Bus schedules in New York are heavily unreliable, unlike in other parts of America. So instead of taking it to midtown, I walked a few blocks to Times Square, instead. Something interesting would always be on, and that night I witnessed a group of motorcycle exhibitionists floor their gear for a quarter of a mile (that was as far as they could go, given how insane foot traffic was).
Before calling it a night, I decided to sample the famous Insomnia Cookies. I went for a cookie sandwich that I couldn’t finish (I easily get sated by anything sweet).
Spent the whole day in Brooklyn, which I will narrate on a separate post.
Starbucks for Breakfast
After the nth time of having a typical American healthy breakfast, I now consider my salad incomplete without quinoa.
Because my first visit was barely enough, I had to go back for further cultural exploration. I took my time in the Egyptian Art exhibit, the pride of the house. I was astonished by the many sculptures modeled after ancient kings and queens, the elegant catacombs and the pyramids garnished with hieroglyphics.
Chinatown Dimsum & Drink
My appetite started to call on me, and I was starting to miss Chinese so I looked up good restaurants and found Nam Wah Tea Parlor in Chinatown, and went for milk tea afterwards.
The Strand & Union Square
One of my favorite stores, boasting miles and miles of books is The Strand. I enjoyed the rich archive of literature, art supplies and other goodies.
As I had time to spare, I window-shopped along the colorful boutiques of SoHo and attempted to try Dominique Ansel’s famous cronuts but ended up with a delightful almond croissant instead after finding out they’re out of stock.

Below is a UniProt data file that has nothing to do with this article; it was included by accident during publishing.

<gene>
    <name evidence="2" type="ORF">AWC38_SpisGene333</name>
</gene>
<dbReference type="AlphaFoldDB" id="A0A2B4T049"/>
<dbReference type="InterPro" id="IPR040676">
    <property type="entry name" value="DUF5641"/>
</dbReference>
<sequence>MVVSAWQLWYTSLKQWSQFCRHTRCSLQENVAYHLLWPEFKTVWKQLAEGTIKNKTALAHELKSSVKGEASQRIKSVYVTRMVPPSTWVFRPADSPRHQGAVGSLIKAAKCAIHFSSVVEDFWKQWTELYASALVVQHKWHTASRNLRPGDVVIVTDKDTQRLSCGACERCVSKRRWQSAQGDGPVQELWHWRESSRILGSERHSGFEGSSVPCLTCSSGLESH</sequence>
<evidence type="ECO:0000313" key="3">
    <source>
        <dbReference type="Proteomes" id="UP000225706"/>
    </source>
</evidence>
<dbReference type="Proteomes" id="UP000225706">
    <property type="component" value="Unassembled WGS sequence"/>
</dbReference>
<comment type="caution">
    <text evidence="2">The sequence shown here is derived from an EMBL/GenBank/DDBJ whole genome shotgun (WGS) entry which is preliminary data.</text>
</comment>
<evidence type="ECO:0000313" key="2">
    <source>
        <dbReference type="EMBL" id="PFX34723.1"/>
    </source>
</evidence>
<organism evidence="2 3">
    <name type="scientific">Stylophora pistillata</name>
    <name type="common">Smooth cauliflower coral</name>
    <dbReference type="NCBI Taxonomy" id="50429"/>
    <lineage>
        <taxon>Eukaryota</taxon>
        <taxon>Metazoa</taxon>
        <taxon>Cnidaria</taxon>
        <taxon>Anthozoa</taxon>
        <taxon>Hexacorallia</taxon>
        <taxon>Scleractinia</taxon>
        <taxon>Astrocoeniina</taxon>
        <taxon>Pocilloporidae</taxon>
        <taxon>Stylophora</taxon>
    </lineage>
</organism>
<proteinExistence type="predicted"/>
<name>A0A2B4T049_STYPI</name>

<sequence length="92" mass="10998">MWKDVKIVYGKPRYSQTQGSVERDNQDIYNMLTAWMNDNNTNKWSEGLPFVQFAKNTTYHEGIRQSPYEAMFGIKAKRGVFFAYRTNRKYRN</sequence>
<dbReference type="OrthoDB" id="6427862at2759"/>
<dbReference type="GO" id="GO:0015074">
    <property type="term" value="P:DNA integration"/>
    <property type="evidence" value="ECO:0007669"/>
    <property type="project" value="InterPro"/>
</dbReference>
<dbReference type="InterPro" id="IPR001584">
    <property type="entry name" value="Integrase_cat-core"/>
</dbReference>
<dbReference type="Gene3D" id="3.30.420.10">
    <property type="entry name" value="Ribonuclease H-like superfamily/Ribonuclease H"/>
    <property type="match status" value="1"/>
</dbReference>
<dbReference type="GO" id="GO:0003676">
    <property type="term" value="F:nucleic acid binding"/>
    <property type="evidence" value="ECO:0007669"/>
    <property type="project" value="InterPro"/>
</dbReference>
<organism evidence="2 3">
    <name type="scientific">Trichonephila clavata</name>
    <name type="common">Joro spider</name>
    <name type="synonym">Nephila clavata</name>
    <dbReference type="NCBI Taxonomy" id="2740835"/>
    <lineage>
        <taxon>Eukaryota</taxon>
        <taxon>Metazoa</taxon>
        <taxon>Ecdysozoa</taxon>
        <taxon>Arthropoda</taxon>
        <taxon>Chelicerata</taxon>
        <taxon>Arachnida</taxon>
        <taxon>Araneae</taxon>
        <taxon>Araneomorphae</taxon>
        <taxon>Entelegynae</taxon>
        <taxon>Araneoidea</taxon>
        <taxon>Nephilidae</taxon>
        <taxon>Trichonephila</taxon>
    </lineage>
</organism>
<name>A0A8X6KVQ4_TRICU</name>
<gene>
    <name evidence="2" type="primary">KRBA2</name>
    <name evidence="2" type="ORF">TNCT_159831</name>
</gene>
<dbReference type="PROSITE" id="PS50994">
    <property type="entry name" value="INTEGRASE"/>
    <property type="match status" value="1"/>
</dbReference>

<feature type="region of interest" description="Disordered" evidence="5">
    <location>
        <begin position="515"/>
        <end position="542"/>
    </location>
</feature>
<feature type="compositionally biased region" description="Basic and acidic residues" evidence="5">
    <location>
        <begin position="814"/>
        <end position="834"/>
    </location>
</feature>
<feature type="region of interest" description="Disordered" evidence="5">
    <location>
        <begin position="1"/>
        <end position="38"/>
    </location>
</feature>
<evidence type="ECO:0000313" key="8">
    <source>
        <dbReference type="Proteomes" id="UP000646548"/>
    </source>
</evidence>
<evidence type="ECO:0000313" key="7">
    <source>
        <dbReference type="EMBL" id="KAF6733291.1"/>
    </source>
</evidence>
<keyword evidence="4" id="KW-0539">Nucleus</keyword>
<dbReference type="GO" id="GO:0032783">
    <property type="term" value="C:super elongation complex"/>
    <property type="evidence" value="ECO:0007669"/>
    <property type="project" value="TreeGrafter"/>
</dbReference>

Lexington Area (Magnolia Bakery & Serendipity)
Thinking that I might not get the chance to the following day, I took home a pint of the glorious banana pudding from Magnolia Bakery.
Big Gay Ice Cream & Great NY Noodletown
Earlier that day, I met a new friend at the hostel. We had jolly conversation over ice cream and roast specialities.
Wall Street Financial Crisis Tour
The morning was loaded with the rich history of the Financial District, dating all the way back to the 1800s. We moved along the crises and major events that made Wall Street what it is today. The best part was gaining a better understanding of the housing bubble of 2008, and the factors, the companies, the superpowers that played crucial roles and manipulated it.
Lunch at Eataly
After an insightful morning, I looked for nearby places to have lunch. Since it was my last day, I opted to have a hearty prix fixe at Eataly, from where I also brought home some last-minute souvenirs.
A sucker for freebies, I dropped by the nearby Century 21 to redeem my $5 coupon.
9/11 Memorial & Westfield Mall
As it was raining hard that afternoon, I only passed through the 9/11 Memorial and was drawn by an avant-garde structure that happened to be a Westfield mall. I walked in to discover the most uniquely-designed mall I’ve set foot in.
After grabbing a cup of joe, I left to check out and board the bus to DC. And there ended my New York adventure.
This city is anything but pretentious. In fact, it is so unapologetically good at being itself. They say New York is dark, cold, frenetic, eccentric–whatever it is, it prides itself in being just that. Which is why, when one has spent a considerable amount of time in the town, and it has rubbed off on him, he leaves accepting himself better than when he arrived. Part of me will always be grateful for this city.
Up next, Washington DC!